Distinct regulation of interleukin-17 in human T helper lymphocytes
Article first published online: 30 AUG 2007
Copyright © 2007 by the American College of Rheumatology
Arthritis & Rheumatism
Volume 56, Issue 9, pages 2936–2946, September 2007
How to Cite
Chen, Z., Tato, C. M., Muul, L., Laurence, A. and O'Shea, J. J. (2007), Distinct regulation of interleukin-17 in human T helper lymphocytes. Arthritis & Rheumatism, 56: 2936–2946. doi: 10.1002/art.22866
- Issue published online: 30 AUG 2007
- Article first published online: 30 AUG 2007
- Manuscript Accepted: 1 JUN 2007
- Manuscript Received: 14 FEB 2007
- Intramural Research Program of the National Institute of Arthritis and Musculoskeletal and Skin Diseases, NIH
Interleukin-17 (IL-17)–producing T helper cells have been proposed to represent a separate lineage of CD4+ cells, designated Th17 cells, which are regulated by the transcription factor retinoic acid–related orphan receptor γt (RORγt). However, despite advances in understanding murine Th17 differentiation, a systematic assessment of factors that promote the differentiation of naive human T cells to Th17 cells has not been reported. The present study was undertaken to assess the effects on naive human CD4+ T cells of cytokines known to promote murine Th17 cells.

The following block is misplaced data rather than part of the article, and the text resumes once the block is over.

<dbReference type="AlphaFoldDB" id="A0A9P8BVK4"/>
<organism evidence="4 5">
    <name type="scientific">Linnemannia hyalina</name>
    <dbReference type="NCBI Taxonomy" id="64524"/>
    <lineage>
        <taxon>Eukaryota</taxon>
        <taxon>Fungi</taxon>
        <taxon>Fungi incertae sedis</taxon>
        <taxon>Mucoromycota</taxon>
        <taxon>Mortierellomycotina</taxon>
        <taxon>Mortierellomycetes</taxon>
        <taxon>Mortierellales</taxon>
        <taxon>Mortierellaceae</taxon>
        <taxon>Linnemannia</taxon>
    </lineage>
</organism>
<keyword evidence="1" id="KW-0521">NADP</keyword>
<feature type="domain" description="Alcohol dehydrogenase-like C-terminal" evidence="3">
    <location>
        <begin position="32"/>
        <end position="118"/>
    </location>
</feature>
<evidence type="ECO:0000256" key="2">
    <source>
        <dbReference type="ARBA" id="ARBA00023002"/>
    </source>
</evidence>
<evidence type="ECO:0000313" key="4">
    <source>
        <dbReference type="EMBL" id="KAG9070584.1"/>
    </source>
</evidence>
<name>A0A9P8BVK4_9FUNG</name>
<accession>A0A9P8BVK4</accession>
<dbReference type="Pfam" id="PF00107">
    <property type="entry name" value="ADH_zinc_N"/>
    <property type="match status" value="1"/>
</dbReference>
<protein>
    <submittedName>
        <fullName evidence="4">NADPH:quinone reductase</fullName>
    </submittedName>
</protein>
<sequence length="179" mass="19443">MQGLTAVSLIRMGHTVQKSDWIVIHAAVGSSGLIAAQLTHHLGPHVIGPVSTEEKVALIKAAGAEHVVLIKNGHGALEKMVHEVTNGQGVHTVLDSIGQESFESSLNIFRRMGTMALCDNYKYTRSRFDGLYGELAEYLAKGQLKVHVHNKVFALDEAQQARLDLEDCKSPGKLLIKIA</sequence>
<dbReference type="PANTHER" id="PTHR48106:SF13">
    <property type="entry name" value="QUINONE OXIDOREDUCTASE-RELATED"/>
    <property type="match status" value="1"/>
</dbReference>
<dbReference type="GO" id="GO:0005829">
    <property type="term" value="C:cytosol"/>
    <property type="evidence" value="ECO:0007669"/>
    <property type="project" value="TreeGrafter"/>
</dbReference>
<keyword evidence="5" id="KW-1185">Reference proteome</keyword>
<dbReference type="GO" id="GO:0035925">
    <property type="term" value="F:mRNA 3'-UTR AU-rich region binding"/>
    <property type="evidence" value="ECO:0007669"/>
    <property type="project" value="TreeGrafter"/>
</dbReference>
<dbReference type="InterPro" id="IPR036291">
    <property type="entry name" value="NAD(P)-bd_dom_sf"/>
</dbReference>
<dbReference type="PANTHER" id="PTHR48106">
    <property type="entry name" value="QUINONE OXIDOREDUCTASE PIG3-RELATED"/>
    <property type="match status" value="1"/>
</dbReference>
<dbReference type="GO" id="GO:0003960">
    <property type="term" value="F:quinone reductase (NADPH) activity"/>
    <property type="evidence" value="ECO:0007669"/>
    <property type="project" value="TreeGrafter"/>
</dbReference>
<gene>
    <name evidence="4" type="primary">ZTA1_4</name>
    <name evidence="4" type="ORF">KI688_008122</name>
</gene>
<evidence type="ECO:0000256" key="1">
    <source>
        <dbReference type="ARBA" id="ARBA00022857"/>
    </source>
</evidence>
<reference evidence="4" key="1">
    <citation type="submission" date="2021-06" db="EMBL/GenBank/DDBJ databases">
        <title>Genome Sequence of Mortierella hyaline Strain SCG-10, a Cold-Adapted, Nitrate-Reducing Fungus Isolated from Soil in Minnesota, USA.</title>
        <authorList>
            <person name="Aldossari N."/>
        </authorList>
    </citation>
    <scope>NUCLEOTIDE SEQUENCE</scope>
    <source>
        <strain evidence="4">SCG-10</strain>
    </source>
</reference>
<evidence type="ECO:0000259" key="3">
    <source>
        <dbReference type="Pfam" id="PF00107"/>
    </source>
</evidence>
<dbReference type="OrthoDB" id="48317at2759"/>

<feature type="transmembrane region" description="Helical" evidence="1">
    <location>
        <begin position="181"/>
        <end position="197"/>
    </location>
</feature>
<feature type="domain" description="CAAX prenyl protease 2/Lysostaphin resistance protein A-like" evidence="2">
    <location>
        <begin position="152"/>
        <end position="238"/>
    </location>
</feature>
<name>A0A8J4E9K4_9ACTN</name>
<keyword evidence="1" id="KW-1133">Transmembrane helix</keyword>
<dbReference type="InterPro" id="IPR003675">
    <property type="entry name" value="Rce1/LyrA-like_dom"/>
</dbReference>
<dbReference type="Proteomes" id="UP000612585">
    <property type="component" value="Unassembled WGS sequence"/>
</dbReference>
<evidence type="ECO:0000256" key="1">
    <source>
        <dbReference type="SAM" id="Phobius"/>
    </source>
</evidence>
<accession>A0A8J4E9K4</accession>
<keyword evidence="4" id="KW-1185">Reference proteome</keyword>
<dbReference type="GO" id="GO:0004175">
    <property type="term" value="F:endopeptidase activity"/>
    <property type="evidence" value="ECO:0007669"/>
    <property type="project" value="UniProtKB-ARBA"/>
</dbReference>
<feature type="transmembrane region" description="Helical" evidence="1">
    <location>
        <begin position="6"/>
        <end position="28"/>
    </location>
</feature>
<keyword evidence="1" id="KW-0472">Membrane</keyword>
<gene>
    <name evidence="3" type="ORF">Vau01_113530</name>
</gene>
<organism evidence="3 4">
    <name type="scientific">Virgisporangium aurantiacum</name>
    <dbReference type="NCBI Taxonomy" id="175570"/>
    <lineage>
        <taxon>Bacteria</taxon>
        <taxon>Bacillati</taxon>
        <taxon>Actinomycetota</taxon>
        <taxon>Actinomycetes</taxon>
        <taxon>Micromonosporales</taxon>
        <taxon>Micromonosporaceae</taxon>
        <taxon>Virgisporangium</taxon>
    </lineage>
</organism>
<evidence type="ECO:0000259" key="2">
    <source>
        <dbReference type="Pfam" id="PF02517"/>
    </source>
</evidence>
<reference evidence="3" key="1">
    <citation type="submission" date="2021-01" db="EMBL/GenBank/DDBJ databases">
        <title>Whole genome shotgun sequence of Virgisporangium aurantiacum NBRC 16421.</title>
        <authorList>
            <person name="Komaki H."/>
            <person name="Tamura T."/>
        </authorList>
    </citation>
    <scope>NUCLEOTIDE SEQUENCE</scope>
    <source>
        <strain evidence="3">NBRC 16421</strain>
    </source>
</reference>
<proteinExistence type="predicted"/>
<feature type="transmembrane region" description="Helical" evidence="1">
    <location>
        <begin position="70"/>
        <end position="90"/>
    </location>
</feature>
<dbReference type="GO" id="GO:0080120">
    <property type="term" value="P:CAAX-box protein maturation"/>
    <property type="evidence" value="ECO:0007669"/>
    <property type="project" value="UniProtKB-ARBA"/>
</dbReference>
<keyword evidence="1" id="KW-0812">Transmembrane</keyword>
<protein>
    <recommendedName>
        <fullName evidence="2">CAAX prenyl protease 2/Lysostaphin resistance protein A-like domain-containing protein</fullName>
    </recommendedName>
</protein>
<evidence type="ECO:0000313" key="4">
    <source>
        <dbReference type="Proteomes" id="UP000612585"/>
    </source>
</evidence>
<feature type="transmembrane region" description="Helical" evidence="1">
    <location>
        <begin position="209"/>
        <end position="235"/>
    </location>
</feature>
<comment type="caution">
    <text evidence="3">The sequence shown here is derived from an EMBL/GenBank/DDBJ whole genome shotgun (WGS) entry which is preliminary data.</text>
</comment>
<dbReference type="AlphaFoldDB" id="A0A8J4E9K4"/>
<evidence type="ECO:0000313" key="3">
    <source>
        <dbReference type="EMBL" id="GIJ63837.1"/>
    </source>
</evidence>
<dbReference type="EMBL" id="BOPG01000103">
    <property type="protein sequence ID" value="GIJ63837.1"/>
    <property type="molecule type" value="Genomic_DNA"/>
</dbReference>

Human naive and memory CD4+ T cells isolated from peripheral blood were activated and cultured with various cytokines. Cytokine production was measured by enzyme-linked immunosorbent assay and flow cytometry. Messenger RNA was measured by quantitative polymerase chain reaction.
In response to anti-CD3/anti-CD28 stimulation alone, human memory T cells rapidly produced IL-17, whereas naive T cells expressed low levels. Transforming growth factor β1 and IL-6 up-regulated RORγt expression but did not induce Th17 differentiation of naive CD4+ T cells. However, IL-23 up-regulated its own receptor and was an important inducer of IL-17 and IL-22.
The present data demonstrate the differential regulation of IL-17 and RORγt expression in human CD4+ T cells compared with murine cells. Optimal conditions for the development of IL-17–producing T cells from murine naive precursors are ineffective in human T cells. Conversely, IL-23 promoted the generation of human Th17 cells but was also a very potent inducer of other proinflammatory cytokines. These findings may have important implications in the pathogenesis of human autoimmunity as compared with mouse models.